Chelation therapy is the most effective treatment for uranium decorporation. A suitable multidentate ligand (i.e., chelator) is administered with the intent of selectively coordinating toxic metals and accelerating their excretion from the body, thereby reducing the toxicity via competitive formation of thermodynamically favorable and water-soluble molecular complexes9. A feasible chelation agent is chosen based on the criteria that the ligand displays a strong affinity towards uranyl ion and the coordination environment facilitates their removal9, while also exhibiting biocompatibility and low toxicity as a bare complexant. Diethylenetriamine pentaacetate calcium sodium salt (CaNa3-DTPA) and its zinc sodium salt (ZnNa3-DTPA) are currently the only Food and Drug Administration (FDA)-approved drugs for this purpose10. Additionally, NaHCO3 is also recommended by FDA in case of internal contamination of uranium. Although DTPA has been reported for insufficient removal of intracellular actinide deposits owing to its hydrophilic nature that limits its ability to cross the cell membranes10,11,12, Grémy et al. developed a liposomal DTPA with enhanced removal efficiency of Pu/Am in liver with either prophylactic or delayed treatment13,14. Moreover, although DTPA agents are effective with low-valent actinides such as Pu(IV) and Am(III), they show minimal effects on U(VI)15,16,17,18. Macrocycles have shown strong affinity for U(VI), however, decorporation assays aimed at their interaction with U(VI) in either animal or cellular assays are limited with relatively high toxicity19. Functional groups, such as catechol (CAM), terephthalamide (TAM), and hydroxypyridinone (HOPO) were evaluated for their decorporation efficiency with actinides9,20. Most of these ligands were found to be capable of removing significantly more U(VI) from the entire body and kidneys compared to CaNa3-DTPA under the same conditions. Despite that CAM(S), MeTAM, and 3,4,3-LI-CAM(C) ligands can significantly reduce U(VI) deposited in bone using a high ligand to U(VI) molar ratio, CAM(S) ligands were found to be severely toxic by introducing kidney damage, and both 4-LI-MeTAM and 5-LI-MeTAM caused serious damages to the kidneys, liver, and/or spleen9. Recently, a 3,2-hydroxypyridinone-grafted chitosan oligosaccharide nanoparticle (COS-HOPO) with low toxicity was shown to be effective for reactive oxygen species removal and can prevent uranium from depositing on kidney and bones by prophylactic administration21. In addition, a bidentate ligand 3-hydroxy-2-pyrrolidinone (HPD) was recently reported with a low cytotoxicity22. However, in these two works, the decorporation efficiency on removing uranium from kidney was limited, and more importantly no obvious removal effect from bones was observed by prompt intraperitoneal injection. Among all candidates reported, 5LIO-(Me-3,2-HOPO) and 3,4,3-LI(1,2-HOPO) are the two most promising chelators because of their high body removal efficiency for U(VI), low toxicities, and high oral activities15,23,24. The most important and probably the only drawback of these two ligands is their poor performances in removing uranium from bones at low ligand to metal molar ratio.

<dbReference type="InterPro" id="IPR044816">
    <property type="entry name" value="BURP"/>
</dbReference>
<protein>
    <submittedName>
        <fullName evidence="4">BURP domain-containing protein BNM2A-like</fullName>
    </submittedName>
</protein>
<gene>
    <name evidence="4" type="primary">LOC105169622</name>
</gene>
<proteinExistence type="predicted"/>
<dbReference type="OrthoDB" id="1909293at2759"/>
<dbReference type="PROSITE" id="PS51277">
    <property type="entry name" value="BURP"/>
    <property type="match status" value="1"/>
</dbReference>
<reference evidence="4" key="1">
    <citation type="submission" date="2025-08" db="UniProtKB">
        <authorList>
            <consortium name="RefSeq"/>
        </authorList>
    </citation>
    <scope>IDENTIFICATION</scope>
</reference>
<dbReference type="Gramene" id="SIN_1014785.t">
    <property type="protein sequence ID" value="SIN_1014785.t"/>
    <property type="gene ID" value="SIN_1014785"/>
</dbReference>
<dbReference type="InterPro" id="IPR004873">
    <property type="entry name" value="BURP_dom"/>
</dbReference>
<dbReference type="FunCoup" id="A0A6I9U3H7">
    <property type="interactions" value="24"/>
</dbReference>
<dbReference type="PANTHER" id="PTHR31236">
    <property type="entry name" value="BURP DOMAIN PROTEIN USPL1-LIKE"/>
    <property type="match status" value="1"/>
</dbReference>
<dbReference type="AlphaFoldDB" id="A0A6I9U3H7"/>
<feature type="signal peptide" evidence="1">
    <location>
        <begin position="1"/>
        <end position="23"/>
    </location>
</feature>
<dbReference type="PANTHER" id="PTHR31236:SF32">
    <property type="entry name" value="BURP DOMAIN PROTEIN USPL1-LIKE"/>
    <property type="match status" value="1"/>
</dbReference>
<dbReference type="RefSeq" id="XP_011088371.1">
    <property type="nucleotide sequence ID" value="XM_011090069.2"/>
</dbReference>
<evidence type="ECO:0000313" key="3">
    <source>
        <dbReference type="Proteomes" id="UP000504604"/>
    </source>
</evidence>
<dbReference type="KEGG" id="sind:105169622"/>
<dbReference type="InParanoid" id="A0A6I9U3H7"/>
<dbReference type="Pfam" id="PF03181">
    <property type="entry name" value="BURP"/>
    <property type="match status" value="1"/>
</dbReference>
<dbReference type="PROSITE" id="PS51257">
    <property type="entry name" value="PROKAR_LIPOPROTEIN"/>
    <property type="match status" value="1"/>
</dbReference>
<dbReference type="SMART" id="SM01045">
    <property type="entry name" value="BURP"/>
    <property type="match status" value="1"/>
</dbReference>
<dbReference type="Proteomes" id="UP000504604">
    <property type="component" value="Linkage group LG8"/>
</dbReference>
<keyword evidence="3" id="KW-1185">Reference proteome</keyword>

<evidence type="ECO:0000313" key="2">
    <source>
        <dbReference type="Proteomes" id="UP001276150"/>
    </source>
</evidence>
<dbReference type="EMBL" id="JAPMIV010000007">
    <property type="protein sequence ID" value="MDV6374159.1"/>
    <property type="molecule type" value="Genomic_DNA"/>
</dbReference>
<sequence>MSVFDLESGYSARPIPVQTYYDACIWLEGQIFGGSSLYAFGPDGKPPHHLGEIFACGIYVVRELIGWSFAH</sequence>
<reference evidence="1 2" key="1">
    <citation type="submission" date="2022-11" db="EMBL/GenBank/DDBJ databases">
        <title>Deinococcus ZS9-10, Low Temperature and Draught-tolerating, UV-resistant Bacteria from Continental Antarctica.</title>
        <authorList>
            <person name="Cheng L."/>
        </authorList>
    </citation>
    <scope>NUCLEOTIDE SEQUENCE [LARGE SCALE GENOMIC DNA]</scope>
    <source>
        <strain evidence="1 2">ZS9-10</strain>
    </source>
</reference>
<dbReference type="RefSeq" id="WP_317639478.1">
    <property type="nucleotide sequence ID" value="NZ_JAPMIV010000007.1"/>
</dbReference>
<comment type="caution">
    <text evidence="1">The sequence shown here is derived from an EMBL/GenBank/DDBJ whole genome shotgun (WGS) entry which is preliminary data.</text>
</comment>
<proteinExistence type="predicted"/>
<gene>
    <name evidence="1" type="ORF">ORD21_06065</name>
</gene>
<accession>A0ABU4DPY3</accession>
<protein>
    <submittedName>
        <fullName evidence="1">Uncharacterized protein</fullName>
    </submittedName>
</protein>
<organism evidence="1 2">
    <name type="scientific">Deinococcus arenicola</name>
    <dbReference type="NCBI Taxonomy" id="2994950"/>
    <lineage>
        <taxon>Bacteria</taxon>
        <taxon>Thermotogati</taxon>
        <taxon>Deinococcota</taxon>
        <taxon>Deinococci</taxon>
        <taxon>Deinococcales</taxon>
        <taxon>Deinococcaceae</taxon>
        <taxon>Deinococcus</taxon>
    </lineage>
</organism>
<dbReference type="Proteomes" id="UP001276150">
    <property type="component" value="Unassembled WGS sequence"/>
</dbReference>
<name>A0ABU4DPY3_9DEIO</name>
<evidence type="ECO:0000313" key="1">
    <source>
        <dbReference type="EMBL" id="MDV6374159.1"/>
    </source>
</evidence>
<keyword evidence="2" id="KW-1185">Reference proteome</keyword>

From previous studies, these HOPO ligands were intentionally designed to form intramolecular hydrogen bonds between the amide and hydroxide groups in order to be pre-deprotonated in the physiological pH range and could therefore more successfully coordinate U(VI) in a sense of kinetic control23. However, the formation of the intramolecular hydrogen bonding would partially offset the negative potential of the oxygen donors in the HOPO units, possibly leading to the decrease of the ligand’s affinity for U(VI). Therefore, in this work, we introduce a chelating agent (5LIO-1-Cm-3,2-HOPO) with an additional methyl group inserted between the amide and HOPO groups in order to significantly weaken these intramolecular hydrogen bonds. This ligand exhibits significantly elevated coordination capability towards U(VI), as demonstrated by potentiometric titration experiment, synchrotron radiation-based extended X-ray adsorption fine structure (EXAFS) analysis, and density functional theory (DFT) simulation. Ultimately, results of both in vitro and in vivo assays suggest that 5LIO-1-Cm-3,2-HOPO is a potential solution to the long-term challenge of efficiently removing uranium from bones.